Constexpr. This eighth clip in the C++ video series explains how constexpr is used for meta programming to perform compile time computations. We discuss what operations are allowed in constexpr and explain the constexpr function and what can and cannot be part of a constexpr function. We conclude with an explanation of the if-constexpr.
Metaprogramming Part 1. This ninth clip in the C++ video series explains metaprogramming and why it is so important. The two main components of type functions and control structures are explained. We explain the usage of type functions and type predicates and show how type safe runtime code can be generated using these features. We also show how we can write type functions for use in metaprogramming.
Metaprogramming Part 2. This tenth clip in the C++ video series focuses on the control structures of metaprogramming. Learn about selection, recursion, and conditional (enable-if) compilation in detail using practical examples. We show how these structures can be used to select type-specific functions at compile time. The examples also show how we can implement type parameter requirements through metaprogramming.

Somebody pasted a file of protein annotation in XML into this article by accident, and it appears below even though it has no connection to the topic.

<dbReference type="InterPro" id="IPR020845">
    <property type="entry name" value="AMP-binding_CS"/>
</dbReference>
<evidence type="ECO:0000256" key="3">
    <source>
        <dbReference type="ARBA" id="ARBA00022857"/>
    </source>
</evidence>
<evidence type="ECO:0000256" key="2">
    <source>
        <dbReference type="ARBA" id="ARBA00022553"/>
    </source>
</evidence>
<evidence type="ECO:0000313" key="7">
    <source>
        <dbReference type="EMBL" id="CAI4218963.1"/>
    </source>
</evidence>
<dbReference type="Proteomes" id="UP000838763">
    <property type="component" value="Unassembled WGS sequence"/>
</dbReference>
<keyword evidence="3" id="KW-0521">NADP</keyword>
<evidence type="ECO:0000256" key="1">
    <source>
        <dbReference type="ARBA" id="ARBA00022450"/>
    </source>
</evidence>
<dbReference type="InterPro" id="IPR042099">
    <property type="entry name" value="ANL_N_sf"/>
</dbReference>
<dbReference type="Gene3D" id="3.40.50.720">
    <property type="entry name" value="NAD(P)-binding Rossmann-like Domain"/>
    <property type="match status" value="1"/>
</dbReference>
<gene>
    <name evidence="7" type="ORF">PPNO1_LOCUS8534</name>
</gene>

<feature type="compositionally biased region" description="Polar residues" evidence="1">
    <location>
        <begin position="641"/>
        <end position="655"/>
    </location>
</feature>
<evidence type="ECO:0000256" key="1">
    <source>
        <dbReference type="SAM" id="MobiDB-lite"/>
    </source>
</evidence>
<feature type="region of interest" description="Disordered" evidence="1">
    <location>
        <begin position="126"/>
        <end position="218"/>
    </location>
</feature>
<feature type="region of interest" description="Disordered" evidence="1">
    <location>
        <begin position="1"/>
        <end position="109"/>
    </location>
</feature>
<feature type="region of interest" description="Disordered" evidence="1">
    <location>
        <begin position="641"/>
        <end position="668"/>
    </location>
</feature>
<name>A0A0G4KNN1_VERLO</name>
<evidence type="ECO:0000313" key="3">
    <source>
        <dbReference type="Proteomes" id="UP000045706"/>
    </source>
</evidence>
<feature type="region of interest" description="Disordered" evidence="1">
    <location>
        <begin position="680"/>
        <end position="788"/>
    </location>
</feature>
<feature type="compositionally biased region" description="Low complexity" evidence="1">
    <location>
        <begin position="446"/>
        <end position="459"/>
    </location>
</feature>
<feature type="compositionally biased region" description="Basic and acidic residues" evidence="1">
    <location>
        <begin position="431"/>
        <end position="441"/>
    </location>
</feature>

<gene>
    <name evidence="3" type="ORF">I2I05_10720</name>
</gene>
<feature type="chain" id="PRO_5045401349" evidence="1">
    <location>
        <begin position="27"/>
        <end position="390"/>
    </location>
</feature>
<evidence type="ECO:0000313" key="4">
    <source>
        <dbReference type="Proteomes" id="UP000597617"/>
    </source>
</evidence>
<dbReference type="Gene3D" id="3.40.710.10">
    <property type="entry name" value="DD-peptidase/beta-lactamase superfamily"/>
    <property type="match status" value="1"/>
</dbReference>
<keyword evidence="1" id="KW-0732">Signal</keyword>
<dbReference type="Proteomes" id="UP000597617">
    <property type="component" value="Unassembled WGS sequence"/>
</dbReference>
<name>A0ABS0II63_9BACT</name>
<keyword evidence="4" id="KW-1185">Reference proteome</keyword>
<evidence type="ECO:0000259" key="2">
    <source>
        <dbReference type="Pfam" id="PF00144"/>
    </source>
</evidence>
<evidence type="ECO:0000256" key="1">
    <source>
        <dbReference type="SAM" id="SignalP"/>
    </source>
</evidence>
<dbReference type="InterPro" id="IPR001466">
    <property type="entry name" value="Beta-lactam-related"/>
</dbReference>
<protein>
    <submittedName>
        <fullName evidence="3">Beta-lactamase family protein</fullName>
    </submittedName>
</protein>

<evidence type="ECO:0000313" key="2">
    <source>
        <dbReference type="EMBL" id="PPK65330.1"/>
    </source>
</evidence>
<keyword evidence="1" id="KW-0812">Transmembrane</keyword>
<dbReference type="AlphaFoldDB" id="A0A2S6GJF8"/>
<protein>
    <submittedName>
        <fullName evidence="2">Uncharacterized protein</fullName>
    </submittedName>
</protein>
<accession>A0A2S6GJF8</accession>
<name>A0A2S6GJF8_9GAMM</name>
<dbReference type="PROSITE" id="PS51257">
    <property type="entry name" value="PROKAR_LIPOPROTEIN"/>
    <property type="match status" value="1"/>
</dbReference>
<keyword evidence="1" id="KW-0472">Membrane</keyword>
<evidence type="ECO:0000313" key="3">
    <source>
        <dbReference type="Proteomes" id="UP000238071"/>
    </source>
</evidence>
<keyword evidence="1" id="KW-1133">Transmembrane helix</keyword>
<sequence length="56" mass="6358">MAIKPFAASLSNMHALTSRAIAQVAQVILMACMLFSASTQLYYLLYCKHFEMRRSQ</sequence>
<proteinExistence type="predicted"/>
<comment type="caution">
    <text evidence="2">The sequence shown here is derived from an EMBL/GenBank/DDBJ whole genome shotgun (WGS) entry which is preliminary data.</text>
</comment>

STL Containers. This eleventh clip in the C++ video series explains the design philosophy of the STL library. Learn about the role of container, stack, algorithm, and iterator components. Categories of containers are discussed along with significant containers. We show how containers can be copied and how data can be copied or moved from one container to another container with ease.
STL Algorithms. This twelfth clip in the C++ video series explains the central idea of STL algorithms. Learn how algorithms can perform simple and frequently required tasks in a generic and extremely efficient way. Examples show how algorithms can easily operate on containers using iterators without actually knowing the type of container. We conclude with an explanation and usage of execution policies that allow us to run parallel versions of STL algorithms.
Threads. This thirteenth clip in the C++ video series explains the usage of the thread class. The difference between thread objects and system level execution threads are revealed, along with sharing the usage and significance of join and detach calls. Learn about the issues with executing a thread destructor on a running thread and issues with an improper usage of join and detach. Heisenbugs and detach are covered as well.
Mutex and Condition Variables. This fourteenth clip in the C++ video series explores mutex (mutual exclusion variable) classes (MUTEX, recursive_mutax, timed_mutex, and recursive_timed_mutex) and the functionality of mutex in achieving mutual exclusion with reference to the access of resources. Mutex lock and unlock operations are explained in detail. Performance degradation caused by the improper use of mutex is highlighted. We also explain the issue of deadlock caused by the wrong use of mutex or a group of mutexes. The purposes of lock_guard and unique_lock are explained along with their use. We conclude with a brief explanation of condition variables and how they differ from mutexes.